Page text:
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Palestinian Prisoners’ Day

by Addaneer Prisoner Support and Human Rights Association |
April 23, 2009
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Fight Back News Service is circulating the following statement from the Addaneer Prisoner Support and Human Rights Association on occasion of Palestinian Prisoners’ Day.

Addaneer [Arabic for conscience] Prisoner Support and Human Rights Association is a Palestinian non-governmental, civil institution which focuses on human rights issues. Established in 1992 by a group of activists interested in human rights, the center's activities focus on offering support for Palestinian prisoners, advocating the rights of political prisoners and working to end torture through monitoring, legal procedures and solidarity campaigns.

Addameer Prisoner Support and Human Rights Association Public Statement

17 April 2009:

The Continuous Violation of Palestinian Political Prisoners’ Rights

17 April 2009 marks yet another Palestinian Prisoners’ Day in the occupied territory with nearly 8,400 Palestinians detained in Israeli prisons and detention centers, among them 61 women, 423 children and approximately 550 administrative detainees, indefinitely held without charges or trial. The total number additionally includes 41 Palestinian Legislative Council members and 122 long-term prisoners serving sentences of 20 years and above.

Addameer is extremely concerned over Israel’s continued arrests, torture and ill-treatment of Palestinian detainees, especially children under the age of 18. In 2008 alone, the Israeli Occupying Forces arrested nearly 4,960 Palestinians in more than 10,200 raids across the West Bank and Gaza Strip[1]. In addition, hundreds of Gazans were arrested in Israel’s most recent aggression on the Strip (27/12/2008 – 18/01/2008) and used as human shields during military operations and house searches. An approximate 100 of these are still hel d in Israel, including 10 “unlawful combatants” captured on the basis of the Internment of Unlawful Combatants Law of 2002, which allows for the indefinite administrative detention of foreign nationals.

In 2008, Addameer Association has documented at least 30 cases of torture and ill-treatment during arrest, transfer to detention and in interrogation centers aiming at coercing detainees into confessions. Abusive techniques included beatings, slapping and kicking – in some cases in front of family members – excessive use of blindfolds and painful handcuffs for prolonged periods of time, threats of torture and killing and lengthy transfers to detention centers without access to basic human needs. In addition, detainees were exposed to psychological pressure in collaborators’ rooms, denied lawyers’ visits, placed in solitary confinement, shackled in contorted positions and finally denied access to hygiene products, clean clothes, the use of sho wers and toilets for days and sometimes weeks.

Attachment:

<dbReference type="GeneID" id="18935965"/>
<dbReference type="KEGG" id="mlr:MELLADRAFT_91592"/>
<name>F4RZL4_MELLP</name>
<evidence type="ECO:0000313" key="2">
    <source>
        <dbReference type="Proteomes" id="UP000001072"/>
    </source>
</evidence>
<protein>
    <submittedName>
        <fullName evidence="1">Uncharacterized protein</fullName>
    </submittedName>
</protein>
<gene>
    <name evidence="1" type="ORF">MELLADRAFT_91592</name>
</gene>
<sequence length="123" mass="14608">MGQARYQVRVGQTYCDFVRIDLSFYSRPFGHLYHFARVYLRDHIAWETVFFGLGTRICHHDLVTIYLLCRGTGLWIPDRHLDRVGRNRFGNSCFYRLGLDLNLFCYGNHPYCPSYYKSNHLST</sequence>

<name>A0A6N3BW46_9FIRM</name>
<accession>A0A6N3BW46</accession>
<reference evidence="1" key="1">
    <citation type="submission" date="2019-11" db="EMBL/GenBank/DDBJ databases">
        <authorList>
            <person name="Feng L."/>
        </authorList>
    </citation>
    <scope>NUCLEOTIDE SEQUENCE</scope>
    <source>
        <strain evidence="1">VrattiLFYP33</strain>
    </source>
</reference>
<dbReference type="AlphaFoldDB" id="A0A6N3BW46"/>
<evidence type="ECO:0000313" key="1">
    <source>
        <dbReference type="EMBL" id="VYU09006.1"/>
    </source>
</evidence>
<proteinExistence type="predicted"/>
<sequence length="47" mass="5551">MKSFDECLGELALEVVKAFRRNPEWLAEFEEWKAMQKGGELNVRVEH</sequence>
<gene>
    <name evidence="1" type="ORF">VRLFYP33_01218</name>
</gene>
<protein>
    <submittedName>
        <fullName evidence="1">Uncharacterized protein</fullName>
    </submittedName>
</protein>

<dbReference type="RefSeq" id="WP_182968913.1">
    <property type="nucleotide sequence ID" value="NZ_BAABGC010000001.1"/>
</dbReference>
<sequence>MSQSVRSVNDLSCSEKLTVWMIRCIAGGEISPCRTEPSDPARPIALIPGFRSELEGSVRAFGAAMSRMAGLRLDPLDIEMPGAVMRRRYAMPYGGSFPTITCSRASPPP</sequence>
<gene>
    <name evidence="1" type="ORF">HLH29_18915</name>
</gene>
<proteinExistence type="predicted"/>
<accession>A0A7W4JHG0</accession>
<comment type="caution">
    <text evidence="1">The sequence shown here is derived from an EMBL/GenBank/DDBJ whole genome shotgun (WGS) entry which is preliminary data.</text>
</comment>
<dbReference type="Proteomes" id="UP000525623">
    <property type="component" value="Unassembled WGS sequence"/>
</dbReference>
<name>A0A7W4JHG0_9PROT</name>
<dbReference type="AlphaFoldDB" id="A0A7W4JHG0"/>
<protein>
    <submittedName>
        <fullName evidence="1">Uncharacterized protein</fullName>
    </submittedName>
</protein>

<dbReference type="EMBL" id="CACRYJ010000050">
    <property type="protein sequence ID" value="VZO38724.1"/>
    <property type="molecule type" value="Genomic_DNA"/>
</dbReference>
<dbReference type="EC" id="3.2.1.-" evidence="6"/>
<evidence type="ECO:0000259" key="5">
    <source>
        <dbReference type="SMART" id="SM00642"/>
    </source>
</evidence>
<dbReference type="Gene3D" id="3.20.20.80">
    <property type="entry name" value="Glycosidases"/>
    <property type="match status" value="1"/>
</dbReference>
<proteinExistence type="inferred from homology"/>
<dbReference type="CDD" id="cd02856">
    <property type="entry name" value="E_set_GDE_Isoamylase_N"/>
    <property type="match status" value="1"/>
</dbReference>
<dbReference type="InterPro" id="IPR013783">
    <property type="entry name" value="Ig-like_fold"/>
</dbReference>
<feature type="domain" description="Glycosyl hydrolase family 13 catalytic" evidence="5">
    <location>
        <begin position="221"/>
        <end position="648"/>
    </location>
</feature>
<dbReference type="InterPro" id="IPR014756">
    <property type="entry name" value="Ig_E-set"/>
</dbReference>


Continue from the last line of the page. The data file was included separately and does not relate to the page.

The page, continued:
Addameer stresses that detention conditions have not improved in comparison with last year and still fall far below accepted international standards, with overcrowding, humidity, the lack of natural light and a poor diet affecting both the mental and physical well-being of all detainees. Medical neglect seems to have become an institutionalized policy of the Israeli Prison Service, leading to the death of two detainees in 2008 – Fadel Shahin, of the Gaza Strip who died in Beersheba’s Eshel prison on 29/02/2008 and Jum’a Musa who passed away on 24/12/2008 in Ramla prison. The denial of specialized gender-sensitive medical care and counseling to female prisoners persisted, while their right to regular contact with family members, including children remained unfulfilled. Additionally, women prisoners were systematically exposed to degrading strip searches. The Israeli Prison Service (IPS) continued depriving child detainees of adequate schooling in line with the official Palestinian curriculum, whereas adult prisoners did not see their right to higher education in Arabic fulfilled. Rather than a right, the IPS views education as a privilege and makes it conditional on a prisoner’s d isciplinary record. Similarly, sanctions against prisoners from the Gaza Strip persisted. Since June 2007 when Israel unilaterally suspended the ICRC Gaza Family Visit Programme, 900 Gazan prisoners have continuously been deprived of the right to family visits.